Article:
One important consideration for the X-E1's target market is operational noise, and especially the shutter; one great attraction of this type of camera is that with no flapping mirror, it can in principle be rather quieter than an SLR. Many mirrorless cameras, however, have shutters that are sufficiently noisy to offer little advantage in this respect.

The X-E1 still uses a focal-plane shutter, so inevitably is louder than the lens shutter-equipped X100 / X100S, but it's quieter than most of its mirrorless contemporaries (with the exception of the Olympus OM-D E-M5). The shutter sound is also relatively low-pitched, and therefore less intrusive. This means that you'll be able to use the X-E1 in situations where an SLR would be unwelcome, although the X100 / S is still a better choice when the camera has to be as close to silent as possible.

Electronic level: Shooting from the hip

Life is less interesting viewed from the proverbial five-foot-nine-inch perspective, and a live view camera with a built-in on-screen level really helps find more than a few different perspectives without straining your back. The X-E1's level isn't perfect, nor does it give you any information about pitch - your upward or downward tilt - but maintaining a relatively straight horizon line is half the battle when using the rear LCD to frame your images. we did find, however, that the level isn't always spot-on, so we recommend other solutions when getting an absolutely straight horizon is of crucial importance.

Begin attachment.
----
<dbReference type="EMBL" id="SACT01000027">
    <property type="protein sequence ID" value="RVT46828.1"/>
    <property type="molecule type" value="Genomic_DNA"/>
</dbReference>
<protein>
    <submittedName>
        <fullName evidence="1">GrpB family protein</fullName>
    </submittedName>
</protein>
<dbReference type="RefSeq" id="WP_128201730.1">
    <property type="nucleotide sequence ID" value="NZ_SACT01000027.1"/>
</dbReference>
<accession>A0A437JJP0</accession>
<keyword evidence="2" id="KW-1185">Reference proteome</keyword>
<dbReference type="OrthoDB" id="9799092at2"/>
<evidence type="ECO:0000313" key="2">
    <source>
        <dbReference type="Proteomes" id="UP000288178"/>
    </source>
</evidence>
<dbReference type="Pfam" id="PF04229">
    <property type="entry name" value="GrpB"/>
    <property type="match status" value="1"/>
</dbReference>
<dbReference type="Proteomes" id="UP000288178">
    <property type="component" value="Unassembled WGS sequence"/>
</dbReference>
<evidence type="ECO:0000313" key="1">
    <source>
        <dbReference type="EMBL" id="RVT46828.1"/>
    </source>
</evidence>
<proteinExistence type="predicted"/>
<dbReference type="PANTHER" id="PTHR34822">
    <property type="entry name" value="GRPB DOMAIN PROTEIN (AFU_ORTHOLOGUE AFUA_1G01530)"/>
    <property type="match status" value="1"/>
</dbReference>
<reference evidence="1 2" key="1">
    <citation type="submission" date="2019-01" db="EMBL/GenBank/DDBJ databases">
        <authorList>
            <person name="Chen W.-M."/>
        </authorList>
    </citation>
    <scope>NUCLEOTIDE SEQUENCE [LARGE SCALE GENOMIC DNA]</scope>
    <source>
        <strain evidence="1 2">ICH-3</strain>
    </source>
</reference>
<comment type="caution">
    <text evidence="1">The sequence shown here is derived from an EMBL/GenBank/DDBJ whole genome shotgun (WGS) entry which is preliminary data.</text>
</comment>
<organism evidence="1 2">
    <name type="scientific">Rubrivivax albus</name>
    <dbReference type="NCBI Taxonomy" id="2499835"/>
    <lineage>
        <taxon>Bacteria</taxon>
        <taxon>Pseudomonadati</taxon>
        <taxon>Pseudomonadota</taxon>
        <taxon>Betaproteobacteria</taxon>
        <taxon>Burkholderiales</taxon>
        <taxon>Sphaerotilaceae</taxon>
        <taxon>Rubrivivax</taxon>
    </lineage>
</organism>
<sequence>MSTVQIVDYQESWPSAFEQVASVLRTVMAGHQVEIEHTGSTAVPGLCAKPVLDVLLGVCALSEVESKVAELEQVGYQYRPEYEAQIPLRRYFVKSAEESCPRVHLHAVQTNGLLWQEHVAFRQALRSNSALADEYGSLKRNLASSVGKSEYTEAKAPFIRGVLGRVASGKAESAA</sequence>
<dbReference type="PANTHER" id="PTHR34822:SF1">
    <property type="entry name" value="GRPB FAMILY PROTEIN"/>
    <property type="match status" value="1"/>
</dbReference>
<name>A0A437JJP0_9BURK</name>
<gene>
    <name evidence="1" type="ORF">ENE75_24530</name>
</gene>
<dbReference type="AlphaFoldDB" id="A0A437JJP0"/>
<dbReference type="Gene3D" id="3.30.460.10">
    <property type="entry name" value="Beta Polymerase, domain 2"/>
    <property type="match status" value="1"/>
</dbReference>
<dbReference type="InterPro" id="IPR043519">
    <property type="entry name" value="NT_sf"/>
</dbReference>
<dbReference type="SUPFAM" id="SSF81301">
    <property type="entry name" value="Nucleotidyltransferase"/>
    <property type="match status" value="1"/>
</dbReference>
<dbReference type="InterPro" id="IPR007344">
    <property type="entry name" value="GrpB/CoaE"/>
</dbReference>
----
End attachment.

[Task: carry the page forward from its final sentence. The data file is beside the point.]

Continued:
We encountered a few bugs during our time with the X-E1, but far fewer than we experienced with earlier X-series cameras. The Drive mode button on our sample camera occasionally stopped working, which was fixed with a quick restart - at other times exposure would simply be wrong, either under or overexposing every image. In those cases, removing and replacing the battery cleared the problem.

Not exactly a bug, but vexing nonetheless - the exposure compensation dial on our X-E1 is too easy to rotate by accident. Often, simply handling the camera carelessly, or letting it bump against a bag or clothing was enough to nudge the dial out of its neutral '0' position.

Halfway through the review, after verifying that accidental exposure compensation had affected too many shots, we employed a bit of Scotch tape to the dial and squashed that 'bug'. It's easy to remove when necessary, and cheap to replace when it gets worn out. Fujifilm claimed to have tightened up the dial on the recently-announced X100S, which can only be a good thing.